With these tips, your new relationship status can soon be celebrated among all your loved ones.
Photography: Andrew Ingalls1 of 8
Congratulations on saying, “Yes!” Now if only shouting from the rooftops was a legitimate option for sharing the good news. Instead, follow these etiquette-approved ways for telling family and friends you and your sweetie are soon to become Mr. and Mrs.
Photography: Edyta Szyszlo2 of 8
Even if you veer from tradition, you should tell your parents first and in person if at all possible. Not only is this the most respectful route (and you’ll want to start your marriage off on the right foot with both sides!), but it’s also more fun to see Mom and Dad’s full reactions.
If this is a second marriage for either party and there are children from the first marriage, they, and most often the former spouse, should be the first to hear the news. Then move on to parents, immediate family—particularly siblings and grandparents—and closest friends.
Photography: Bryan Gardner3 of 8
The next most personal and immediate way to tell the rest of your family and friends is by telephone, but of course it may not be practical to call everyone. To determine whose numbers to dial, ask yourself if the individual in question would be hurt if not contacted.
4 of 8
Via Snail Mail
In the past, the bride’s mother would send out handwritten notes to formally notify friends and family of her daughter’s engagement. Bring back the tradition, or send save-the-date cards, which can serve the dual purpose of announcing the engagement and informing the recipient of when the wedding will be held. Of course, the latter is really only an option if you’ve decided on a date.
Photography: Bryan Gardner5 of 8
The quicker, easier way to announce your impending nuptials is to draft an instant message. If you have out-of-town friends with whom you usually communicate via e-mail, then it’s perfectly acceptable to announce your engagement to them this way. Keep in mind, though, that some people prefer to hear big news over the phone, so if there is even the slightest possibility that someone you know will be offended, put him or her on your “to-call” list.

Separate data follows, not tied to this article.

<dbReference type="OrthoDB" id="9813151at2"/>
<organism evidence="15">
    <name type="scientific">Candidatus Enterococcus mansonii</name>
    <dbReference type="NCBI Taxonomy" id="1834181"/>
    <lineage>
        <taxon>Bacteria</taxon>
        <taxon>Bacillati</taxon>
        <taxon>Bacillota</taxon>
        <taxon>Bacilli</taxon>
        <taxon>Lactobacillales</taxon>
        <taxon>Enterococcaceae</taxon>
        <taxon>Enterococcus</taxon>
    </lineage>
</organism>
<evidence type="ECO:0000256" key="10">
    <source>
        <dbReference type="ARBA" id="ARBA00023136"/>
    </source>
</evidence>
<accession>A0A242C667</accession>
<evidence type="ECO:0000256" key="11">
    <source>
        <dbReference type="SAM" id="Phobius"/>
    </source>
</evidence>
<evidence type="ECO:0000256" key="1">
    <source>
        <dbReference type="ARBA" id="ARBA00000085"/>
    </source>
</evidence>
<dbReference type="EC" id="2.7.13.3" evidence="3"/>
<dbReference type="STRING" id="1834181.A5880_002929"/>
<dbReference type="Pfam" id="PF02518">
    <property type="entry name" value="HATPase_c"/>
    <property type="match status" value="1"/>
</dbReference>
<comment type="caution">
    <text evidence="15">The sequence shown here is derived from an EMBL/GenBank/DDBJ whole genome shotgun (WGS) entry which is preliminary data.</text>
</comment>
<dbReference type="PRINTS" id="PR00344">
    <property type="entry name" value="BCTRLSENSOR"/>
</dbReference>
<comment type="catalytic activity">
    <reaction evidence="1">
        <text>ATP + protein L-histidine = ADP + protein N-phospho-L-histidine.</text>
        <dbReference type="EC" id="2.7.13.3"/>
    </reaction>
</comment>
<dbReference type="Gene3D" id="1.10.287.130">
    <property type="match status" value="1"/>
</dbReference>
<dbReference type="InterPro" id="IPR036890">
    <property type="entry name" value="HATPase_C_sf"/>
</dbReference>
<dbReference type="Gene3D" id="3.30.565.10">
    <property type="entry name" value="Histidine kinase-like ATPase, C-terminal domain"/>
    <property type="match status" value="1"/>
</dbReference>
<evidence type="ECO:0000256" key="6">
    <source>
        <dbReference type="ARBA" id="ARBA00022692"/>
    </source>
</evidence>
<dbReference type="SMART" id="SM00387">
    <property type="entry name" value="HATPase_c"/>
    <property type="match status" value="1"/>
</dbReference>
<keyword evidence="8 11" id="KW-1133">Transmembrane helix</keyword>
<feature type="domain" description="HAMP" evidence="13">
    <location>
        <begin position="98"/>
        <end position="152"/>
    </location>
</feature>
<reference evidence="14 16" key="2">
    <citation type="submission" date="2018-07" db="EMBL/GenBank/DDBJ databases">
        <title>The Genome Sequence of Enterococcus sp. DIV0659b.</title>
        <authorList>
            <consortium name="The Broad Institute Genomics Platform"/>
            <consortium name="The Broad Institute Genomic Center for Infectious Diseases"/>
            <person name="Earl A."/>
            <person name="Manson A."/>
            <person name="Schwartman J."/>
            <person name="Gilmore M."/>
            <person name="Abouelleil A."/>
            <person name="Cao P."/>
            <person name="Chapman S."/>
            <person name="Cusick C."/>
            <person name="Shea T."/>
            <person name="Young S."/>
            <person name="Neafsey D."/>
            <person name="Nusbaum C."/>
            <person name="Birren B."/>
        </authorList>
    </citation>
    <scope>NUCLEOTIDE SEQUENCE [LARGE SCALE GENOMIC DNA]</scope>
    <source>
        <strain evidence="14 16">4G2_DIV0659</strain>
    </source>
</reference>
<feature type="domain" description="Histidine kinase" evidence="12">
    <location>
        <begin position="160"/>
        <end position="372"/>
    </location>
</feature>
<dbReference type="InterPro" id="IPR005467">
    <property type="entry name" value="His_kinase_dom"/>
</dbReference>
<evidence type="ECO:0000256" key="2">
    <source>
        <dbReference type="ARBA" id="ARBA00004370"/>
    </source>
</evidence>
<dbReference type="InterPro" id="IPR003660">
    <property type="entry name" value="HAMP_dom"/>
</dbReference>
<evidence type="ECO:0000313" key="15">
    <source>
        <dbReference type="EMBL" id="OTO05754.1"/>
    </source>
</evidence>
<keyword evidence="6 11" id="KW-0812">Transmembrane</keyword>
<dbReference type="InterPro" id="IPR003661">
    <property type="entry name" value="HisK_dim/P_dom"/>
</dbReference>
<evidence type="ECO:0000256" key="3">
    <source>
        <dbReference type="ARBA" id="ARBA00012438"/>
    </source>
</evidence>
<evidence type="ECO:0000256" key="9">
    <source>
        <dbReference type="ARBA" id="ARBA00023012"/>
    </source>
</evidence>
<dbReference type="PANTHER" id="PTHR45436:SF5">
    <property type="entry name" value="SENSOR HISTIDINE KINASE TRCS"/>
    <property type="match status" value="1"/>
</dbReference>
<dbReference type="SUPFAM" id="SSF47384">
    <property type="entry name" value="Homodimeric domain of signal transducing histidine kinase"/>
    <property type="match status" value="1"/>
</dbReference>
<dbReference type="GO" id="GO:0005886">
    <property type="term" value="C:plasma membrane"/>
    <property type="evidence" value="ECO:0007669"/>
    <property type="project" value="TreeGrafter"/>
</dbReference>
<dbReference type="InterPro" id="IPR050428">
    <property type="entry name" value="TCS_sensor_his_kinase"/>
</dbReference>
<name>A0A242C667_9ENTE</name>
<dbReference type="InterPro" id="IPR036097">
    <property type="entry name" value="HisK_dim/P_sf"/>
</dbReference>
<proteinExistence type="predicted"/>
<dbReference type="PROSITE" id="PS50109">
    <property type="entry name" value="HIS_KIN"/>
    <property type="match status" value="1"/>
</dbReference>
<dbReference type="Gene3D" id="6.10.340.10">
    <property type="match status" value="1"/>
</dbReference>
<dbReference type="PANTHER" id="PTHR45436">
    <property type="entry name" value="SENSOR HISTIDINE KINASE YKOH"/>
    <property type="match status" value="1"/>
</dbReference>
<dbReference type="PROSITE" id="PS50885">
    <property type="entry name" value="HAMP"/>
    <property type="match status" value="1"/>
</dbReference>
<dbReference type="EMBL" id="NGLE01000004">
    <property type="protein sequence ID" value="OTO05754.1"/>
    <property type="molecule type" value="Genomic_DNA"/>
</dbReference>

Announcing your engagement digitally is also a great opportunity to share a link to your wedding website, where everyone can stay in the loop on the planning.
Swipe here for next slide
Photography: Josh Gruetzmacher6 of 8
On Social Media
Though times are a-changing, posting your engagement to Facebook, Twitter, or Instagram should still be the final move, reserved for informing casual acquaintances. And before you hit “share,” double-check that you have notified everyone who deserves a more formal approach.
Photography: David Wright Weddings7 of 8
With an Engagement Party
If you prefer to tell friends and family all at once, an engagement party is a great way to go. Many times, a couple’s parents or close friends will host the event where the couple announces the special news.
Some keep the reason for the party a secret, and announce the engagement during a toast at the beginning of the evening. Others send out invitations with the cause for the celebration detailed on the cards.
If throwing an engagement party in disguise, think of a convincing cover-up for the gathering, such as a Christmas fête, Super Bowl party, or a casual summer barbecue. And keep in mind: A guest at your engagement party might expect an invitation to your wedding, so plan this first guest list wisely.
Photography: Tec Petaja Photography8 of 8
Though your news will travel quickly by word of mouth, newspaper engagement announcements are a charming way to ensure that more distant acquaintances—colleagues, old classmates, your first babysitter—won’t be left out. Most American newspapers have a space where couples can announce their engagement (sometimes for free and sometimes for a fee).
Newspapers require the information as early as four months before the wedding, so contact the paper by phone or check its website as soon as possible for guidelines as to the length and content of the announcement, possible price, who writes it (you or the paper’s editor), whether photos are permitted, and so on.
Because the staff usually won’t know the exact date the announcement will run, you should count on checking the paper each day to find it. If you and your fiancé come from different cities or if any of your parents live in other states, you might want to print multiple announcements.